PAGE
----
Speaking of Stats: The game has been broken down into a star Rating for each stat, in the range of 1-5 stars. Fpr armor this roughly represents 4 points per star.  Other stats have each star vaguely representing 2 points each. When rolling dice, though,  this is translated directly, using a 2d6 system.  This can be disconcerting at first, like seeing that Sorcha under Wind Rush only has a 12 defense, but it all equals out, with winterguard only have a 2 or 3 for Melee attack.

The Warcaster plays exactly like you’d expect them too, with their entire spell list, weapons and feat available. You have your control area visible at all times on the field, and there is realistically nothing you can’t do that you’d expect to be able to do normally. Its a really interesting that they decided to translate so directly, because Warcasters are so vital to the tabletop experience, you’ve got to make them work. It feels, and I think this is the proper move from Whitemoon Dreams: Don’t fix whats not broke.

When I first sat down to play Tactics, Jay was there to walk me through the interface. I seem to remember him saying that it was a down and dirty, very simplified beta interface, which is fine because there are plenty of refinements to make to it, and I have every confidence that they will, based simply on feedback I gave then and there.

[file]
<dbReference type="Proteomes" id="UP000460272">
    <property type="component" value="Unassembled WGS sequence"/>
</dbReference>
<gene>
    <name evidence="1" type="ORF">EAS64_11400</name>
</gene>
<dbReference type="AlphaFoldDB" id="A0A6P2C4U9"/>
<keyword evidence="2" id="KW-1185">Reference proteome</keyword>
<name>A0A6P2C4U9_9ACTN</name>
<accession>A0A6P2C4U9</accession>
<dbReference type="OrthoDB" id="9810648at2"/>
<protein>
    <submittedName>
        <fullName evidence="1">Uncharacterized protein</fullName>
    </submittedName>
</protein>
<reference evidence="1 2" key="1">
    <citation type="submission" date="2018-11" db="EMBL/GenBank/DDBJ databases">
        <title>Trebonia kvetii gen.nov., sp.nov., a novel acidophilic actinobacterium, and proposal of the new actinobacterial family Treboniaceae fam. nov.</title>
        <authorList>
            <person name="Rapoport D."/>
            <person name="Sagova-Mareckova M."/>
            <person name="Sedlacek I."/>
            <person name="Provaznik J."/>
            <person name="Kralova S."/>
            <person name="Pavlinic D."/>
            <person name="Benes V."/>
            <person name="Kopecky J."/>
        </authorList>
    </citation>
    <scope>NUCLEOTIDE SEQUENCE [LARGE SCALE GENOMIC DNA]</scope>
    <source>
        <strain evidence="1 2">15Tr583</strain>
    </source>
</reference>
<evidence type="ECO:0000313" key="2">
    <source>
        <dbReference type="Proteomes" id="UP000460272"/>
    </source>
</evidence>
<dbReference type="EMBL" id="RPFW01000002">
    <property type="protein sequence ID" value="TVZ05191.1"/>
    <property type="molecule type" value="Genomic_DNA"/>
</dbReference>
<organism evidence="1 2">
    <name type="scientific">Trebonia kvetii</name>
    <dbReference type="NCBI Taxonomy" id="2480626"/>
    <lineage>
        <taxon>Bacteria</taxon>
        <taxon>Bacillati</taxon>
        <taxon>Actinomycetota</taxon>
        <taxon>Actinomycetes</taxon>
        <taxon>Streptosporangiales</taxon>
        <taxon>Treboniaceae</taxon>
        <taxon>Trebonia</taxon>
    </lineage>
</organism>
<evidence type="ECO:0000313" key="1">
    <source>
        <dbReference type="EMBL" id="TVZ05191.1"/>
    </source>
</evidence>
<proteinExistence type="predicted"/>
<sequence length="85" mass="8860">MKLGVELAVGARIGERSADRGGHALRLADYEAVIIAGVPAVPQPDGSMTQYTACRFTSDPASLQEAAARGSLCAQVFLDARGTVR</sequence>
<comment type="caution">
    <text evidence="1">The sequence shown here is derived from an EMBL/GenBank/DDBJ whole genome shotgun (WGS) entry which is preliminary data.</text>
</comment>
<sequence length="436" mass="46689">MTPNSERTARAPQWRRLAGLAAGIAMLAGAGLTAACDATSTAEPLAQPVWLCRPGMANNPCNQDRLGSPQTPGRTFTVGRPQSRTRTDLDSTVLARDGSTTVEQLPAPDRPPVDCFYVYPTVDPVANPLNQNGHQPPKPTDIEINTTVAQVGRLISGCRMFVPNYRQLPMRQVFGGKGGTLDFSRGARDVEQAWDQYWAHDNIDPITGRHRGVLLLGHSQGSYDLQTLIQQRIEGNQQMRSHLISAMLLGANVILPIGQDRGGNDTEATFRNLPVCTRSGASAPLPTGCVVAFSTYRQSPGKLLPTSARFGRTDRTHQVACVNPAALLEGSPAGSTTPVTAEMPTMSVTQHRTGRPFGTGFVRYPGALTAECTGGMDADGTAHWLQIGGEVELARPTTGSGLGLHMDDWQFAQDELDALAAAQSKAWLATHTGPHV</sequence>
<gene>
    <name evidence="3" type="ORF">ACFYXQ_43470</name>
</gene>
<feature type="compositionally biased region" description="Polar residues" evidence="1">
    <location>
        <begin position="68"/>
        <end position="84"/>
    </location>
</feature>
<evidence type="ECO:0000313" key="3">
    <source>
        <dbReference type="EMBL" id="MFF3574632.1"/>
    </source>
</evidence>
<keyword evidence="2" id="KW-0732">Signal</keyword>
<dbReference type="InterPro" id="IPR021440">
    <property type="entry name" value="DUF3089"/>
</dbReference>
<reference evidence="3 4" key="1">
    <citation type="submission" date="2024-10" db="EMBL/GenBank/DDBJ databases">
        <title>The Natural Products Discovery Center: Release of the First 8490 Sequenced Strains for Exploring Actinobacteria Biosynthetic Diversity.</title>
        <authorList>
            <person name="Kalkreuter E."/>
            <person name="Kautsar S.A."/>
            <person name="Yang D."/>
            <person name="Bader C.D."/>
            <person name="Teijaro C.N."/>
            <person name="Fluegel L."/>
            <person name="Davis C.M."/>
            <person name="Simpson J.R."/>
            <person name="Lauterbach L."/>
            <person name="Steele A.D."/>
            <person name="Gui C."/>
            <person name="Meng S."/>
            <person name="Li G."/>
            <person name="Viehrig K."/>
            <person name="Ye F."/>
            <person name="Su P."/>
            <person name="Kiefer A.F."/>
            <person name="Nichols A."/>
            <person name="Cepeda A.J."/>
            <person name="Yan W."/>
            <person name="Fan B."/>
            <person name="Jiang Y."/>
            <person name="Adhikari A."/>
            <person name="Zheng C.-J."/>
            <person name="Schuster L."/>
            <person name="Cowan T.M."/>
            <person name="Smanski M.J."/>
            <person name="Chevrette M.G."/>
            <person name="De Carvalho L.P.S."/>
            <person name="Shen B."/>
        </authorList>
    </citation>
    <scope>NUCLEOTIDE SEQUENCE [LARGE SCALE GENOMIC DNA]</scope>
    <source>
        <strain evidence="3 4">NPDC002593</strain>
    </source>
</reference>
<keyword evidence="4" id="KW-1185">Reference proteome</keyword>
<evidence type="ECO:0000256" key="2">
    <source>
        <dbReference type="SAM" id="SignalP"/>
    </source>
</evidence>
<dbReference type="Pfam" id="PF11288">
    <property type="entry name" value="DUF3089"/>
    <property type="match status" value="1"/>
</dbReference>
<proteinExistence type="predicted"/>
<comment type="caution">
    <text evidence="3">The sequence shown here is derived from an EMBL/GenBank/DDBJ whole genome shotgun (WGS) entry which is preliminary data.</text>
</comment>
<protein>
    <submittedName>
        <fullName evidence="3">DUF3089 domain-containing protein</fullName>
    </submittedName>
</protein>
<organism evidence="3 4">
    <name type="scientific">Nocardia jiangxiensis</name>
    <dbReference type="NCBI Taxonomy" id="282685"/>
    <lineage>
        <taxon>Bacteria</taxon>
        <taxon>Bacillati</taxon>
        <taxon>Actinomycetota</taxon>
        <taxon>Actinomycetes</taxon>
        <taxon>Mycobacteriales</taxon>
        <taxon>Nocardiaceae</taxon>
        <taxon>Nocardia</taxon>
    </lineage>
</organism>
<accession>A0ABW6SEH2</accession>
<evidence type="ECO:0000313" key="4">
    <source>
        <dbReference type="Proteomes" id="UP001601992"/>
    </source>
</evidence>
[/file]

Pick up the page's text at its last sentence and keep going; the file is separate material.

The game plays sleek and swift, and I didn’t notice any slowdown – now, its a dedicated box, so I expect that, but it still needs saying. The models looked great, but I’m not a judge of art, They looked true to their models on the tabletop, and that was fantastic. They even acted like it, with Trenchers having Bayonet Charge, the destroyers gun was horribly inaccurate, and the Charger even had Powerful Attack.

Models have indicators for where they can move, where they can run, and you even get LOS + range indicators from the spot you’d want to stop in.

Example – Your considering moving your Winter Guard, but you don’t know whether he should run or walk and attack, because you don’t know if he’d be in range. You move your mouse to the area indicated at the farthest he can move up, and thin yellow two lines appear – one to the Charger and one to a Trencher Infantry. You know that from that position, you’d be able to make an attack on either target. You move the cursor a single box to the left, and the Charger vanishes from LOS behind a ruin – and your yellow line is gone with it.

There are  differences with boosting that come off wrong at first, especially to one so used to playing the game, that just flow eventually into the game. First off, you choose your boosts before you make your attack – both to hit and to damage. Second, all damage is boosted from an attack, and that is VERY cool on the destroyer.